When the participants’ attitude towards the replacement of missing teeth was assessed, 76.2% of the sample showed positive attitudes, and this value is almost double the value reported by Reddy et al.  in Saudi Arabia in 2016. However, both studies failed to identify any statistically significant difference when attitude was assessed against the gender and the educational level of the participants. Most of the participants with negative attitudes had responded that they didn’t feel that it is required to get the missing teeth replaced and the second most frequent reason given for the negative attitude was financial constraints. However, an Indian study identified financial factors as the main barrier in the decision for the replacement of missing teeth .
Out of 425 participants, 32% was aware of implants as a mode of replacement. This finding corresponds to reports by previous authors  and the percentage we reported is higher compared to multiple studies in the Asian population [8, 11]. This disparity could be attributed to the higher standards of health and education in the country compared to the neighbouring countries in the region.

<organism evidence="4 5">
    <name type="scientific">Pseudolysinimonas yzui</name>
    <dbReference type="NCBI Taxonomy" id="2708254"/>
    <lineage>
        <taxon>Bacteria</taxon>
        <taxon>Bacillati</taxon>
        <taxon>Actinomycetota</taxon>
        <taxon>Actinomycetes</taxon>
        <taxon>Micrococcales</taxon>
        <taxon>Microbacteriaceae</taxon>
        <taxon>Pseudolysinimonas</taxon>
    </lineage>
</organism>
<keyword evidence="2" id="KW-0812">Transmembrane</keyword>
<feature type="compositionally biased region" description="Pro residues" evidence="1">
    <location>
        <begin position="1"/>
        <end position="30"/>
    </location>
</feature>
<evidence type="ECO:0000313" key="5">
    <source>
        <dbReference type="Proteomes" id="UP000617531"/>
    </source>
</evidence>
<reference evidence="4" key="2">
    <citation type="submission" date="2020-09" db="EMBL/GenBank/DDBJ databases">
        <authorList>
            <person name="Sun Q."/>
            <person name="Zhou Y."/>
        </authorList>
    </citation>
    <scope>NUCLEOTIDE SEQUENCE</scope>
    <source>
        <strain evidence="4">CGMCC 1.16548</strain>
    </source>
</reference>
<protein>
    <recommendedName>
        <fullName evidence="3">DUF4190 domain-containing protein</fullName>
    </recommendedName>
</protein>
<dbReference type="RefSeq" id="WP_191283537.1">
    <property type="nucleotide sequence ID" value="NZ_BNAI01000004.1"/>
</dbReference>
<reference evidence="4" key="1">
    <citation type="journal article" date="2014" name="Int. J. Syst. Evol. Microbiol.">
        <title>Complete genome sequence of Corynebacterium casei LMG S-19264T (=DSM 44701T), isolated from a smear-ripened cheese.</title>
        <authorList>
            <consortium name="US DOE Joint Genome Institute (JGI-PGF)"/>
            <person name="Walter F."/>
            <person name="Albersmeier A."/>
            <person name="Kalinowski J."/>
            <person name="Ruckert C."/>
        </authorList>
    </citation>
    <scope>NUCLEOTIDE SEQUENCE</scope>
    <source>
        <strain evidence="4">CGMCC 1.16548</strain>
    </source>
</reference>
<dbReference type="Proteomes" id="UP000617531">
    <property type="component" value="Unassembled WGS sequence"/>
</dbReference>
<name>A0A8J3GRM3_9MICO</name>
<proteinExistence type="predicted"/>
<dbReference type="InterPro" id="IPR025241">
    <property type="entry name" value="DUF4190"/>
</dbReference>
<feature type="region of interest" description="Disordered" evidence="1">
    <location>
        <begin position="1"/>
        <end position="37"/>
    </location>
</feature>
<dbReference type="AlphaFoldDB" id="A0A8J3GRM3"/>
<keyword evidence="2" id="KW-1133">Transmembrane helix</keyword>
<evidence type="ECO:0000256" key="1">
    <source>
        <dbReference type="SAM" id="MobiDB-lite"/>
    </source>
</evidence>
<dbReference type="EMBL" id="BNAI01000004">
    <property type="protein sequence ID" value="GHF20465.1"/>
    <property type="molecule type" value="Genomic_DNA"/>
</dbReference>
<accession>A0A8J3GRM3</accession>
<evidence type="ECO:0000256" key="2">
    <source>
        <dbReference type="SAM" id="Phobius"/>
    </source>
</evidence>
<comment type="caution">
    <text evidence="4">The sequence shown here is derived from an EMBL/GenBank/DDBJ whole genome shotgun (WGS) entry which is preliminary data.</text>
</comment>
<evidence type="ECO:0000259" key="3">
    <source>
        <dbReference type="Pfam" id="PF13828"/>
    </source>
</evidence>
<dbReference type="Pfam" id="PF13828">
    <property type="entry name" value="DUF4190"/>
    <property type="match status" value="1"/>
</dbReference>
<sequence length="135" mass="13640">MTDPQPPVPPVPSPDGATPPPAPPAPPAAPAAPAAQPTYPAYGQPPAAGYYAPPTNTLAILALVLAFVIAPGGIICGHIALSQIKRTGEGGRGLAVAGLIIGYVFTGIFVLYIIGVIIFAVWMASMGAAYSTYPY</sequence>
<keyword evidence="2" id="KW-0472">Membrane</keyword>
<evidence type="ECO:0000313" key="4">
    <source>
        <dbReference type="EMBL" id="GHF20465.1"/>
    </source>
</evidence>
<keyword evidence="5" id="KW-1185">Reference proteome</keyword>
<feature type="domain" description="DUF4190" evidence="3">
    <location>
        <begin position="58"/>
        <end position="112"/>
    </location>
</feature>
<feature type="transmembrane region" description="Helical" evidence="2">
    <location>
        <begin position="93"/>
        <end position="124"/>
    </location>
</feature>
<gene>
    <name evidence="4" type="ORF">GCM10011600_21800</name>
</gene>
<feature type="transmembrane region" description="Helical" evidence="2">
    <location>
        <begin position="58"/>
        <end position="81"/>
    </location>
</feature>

Moreover, we observed a very high participants’ preference towards fixed prostheses supported by implants or teeth (62%).The report of the study by Al-Quran et al. in  also confirms our results as only 34% preferred removable prostheses as an option. However, a similar study in Saudi Arabia highlighted that around 50% of the sample were keen on removable partial dentures while 25% preferred tooth supported fixed prostheses, and surprisingly, none opted for implants . The difference in our outcome could be explained with the higher literacy level in the country as our results were positively associated with participants’ educational level and due to the use of newer mass media by the general public.